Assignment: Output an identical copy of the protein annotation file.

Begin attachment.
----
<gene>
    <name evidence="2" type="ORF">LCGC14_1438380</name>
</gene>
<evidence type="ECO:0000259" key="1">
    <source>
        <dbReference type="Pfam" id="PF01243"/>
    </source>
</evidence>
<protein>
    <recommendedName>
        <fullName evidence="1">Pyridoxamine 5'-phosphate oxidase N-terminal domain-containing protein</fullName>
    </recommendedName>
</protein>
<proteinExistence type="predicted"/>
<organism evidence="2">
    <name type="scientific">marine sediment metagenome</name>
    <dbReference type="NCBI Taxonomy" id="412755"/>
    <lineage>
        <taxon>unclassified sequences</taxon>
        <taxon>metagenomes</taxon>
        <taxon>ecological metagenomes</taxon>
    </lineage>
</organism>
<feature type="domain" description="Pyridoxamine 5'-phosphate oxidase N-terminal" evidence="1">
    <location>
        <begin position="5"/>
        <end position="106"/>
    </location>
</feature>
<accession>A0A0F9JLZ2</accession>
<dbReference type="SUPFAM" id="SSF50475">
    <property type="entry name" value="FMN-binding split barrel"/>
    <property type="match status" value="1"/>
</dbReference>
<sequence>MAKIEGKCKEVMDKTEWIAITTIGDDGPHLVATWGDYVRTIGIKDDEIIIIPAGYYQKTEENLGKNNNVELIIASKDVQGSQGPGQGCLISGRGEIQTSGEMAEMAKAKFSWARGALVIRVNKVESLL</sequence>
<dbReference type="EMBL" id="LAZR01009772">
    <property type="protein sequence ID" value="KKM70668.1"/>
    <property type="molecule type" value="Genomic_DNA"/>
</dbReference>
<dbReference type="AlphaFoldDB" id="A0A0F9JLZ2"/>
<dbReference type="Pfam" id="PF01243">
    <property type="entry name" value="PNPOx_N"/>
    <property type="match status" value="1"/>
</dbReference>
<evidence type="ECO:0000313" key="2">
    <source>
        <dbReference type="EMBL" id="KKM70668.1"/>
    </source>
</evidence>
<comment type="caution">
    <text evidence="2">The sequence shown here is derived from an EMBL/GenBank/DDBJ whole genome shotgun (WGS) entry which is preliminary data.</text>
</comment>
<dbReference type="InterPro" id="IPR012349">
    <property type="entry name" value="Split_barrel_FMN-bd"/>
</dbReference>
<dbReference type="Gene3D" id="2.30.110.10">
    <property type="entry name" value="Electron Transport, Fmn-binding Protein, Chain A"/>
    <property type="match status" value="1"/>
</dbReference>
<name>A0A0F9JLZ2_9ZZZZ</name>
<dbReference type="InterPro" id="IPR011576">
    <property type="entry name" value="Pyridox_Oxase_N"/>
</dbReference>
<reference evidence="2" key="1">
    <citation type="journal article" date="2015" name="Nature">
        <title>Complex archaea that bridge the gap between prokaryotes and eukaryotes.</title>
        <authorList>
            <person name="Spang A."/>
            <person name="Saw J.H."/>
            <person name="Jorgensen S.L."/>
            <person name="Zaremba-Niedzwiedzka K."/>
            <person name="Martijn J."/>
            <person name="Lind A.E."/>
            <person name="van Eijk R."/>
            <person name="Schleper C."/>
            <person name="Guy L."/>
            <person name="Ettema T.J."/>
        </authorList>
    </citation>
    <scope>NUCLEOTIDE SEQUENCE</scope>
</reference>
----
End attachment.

<gene>
    <name evidence="2" type="ORF">LCGC14_1438380</name>
</gene>
<evidence type="ECO:0000259" key="1">
    <source>
        <dbReference type="Pfam" id="PF01243"/>
    </source>
</evidence>
<protein>
    <recommendedName>
        <fullName evidence="1">Pyridoxamine 5'-phosphate oxidase N-terminal domain-containing protein</fullName>
    </recommendedName>
</protein>
<proteinExistence type="predicted"/>
<organism evidence="2">
    <name type="scientific">marine sediment metagenome</name>
    <dbReference type="NCBI Taxonomy" id="412755"/>
    <lineage>
        <taxon>unclassified sequences</taxon>
        <taxon>metagenomes</taxon>
        <taxon>ecological metagenomes</taxon>
    </lineage>
</organism>
<feature type="domain" description="Pyridoxamine 5'-phosphate oxidase N-terminal" evidence="1">
    <location>
        <begin position="5"/>
        <end position="106"/>
    </location>
</feature>
<accession>A0A0F9JLZ2</accession>
<dbReference type="SUPFAM" id="SSF50475">
    <property type="entry name" value="FMN-binding split barrel"/>
    <property type="match status" value="1"/>
</dbReference>
<sequence>MAKIEGKCKEVMDKTEWIAITTIGDDGPHLVATWGDYVRTIGIKDDEIIIIPAGYYQKTEENLGKNNNVELIIASKDVQGSQGPGQGCLISGRGEIQTSGEMAEMAKAKFSWARGALVIRVNKVESLL</sequence>
<dbReference type="EMBL" id="LAZR01009772">
    <property type="protein sequence ID" value="KKM70668.1"/>
    <property type="molecule type" value="Genomic_DNA"/>
</dbReference>
<dbReference type="AlphaFoldDB" id="A0A0F9JLZ2"/>
<dbReference type="Pfam" id="PF01243">
    <property type="entry name" value="PNPOx_N"/>
    <property type="match status" value="1"/>
</dbReference>
<evidence type="ECO:0000313" key="2">
    <source>
        <dbReference type="EMBL" id="KKM70668.1"/>
    </source>
</evidence>
<comment type="caution">
    <text evidence="2">The sequence shown here is derived from an EMBL/GenBank/DDBJ whole genome shotgun (WGS) entry which is preliminary data.</text>
</comment>
<dbReference type="InterPro" id="IPR012349">
    <property type="entry name" value="Split_barrel_FMN-bd"/>
</dbReference>
<dbReference type="Gene3D" id="2.30.110.10">
    <property type="entry name" value="Electron Transport, Fmn-binding Protein, Chain A"/>
    <property type="match status" value="1"/>
</dbReference>
<name>A0A0F9JLZ2_9ZZZZ</name>
<dbReference type="InterPro" id="IPR011576">
    <property type="entry name" value="Pyridox_Oxase_N"/>
</dbReference>
<reference evidence="2" key="1">
    <citation type="journal article" date="2015" name="Nature">
        <title>Complex archaea that bridge the gap between prokaryotes and eukaryotes.</title>
        <authorList>
            <person name="Spang A."/>
            <person name="Saw J.H."/>
            <person name="Jorgensen S.L."/>
            <person name="Zaremba-Niedzwiedzka K."/>
            <person name="Martijn J."/>
            <person name="Lind A.E."/>
            <person name="van Eijk R."/>
            <person name="Schleper C."/>
            <person name="Guy L."/>
            <person name="Ettema T.J."/>
        </authorList>
    </citation>
    <scope>NUCLEOTIDE SEQUENCE</scope>
</reference>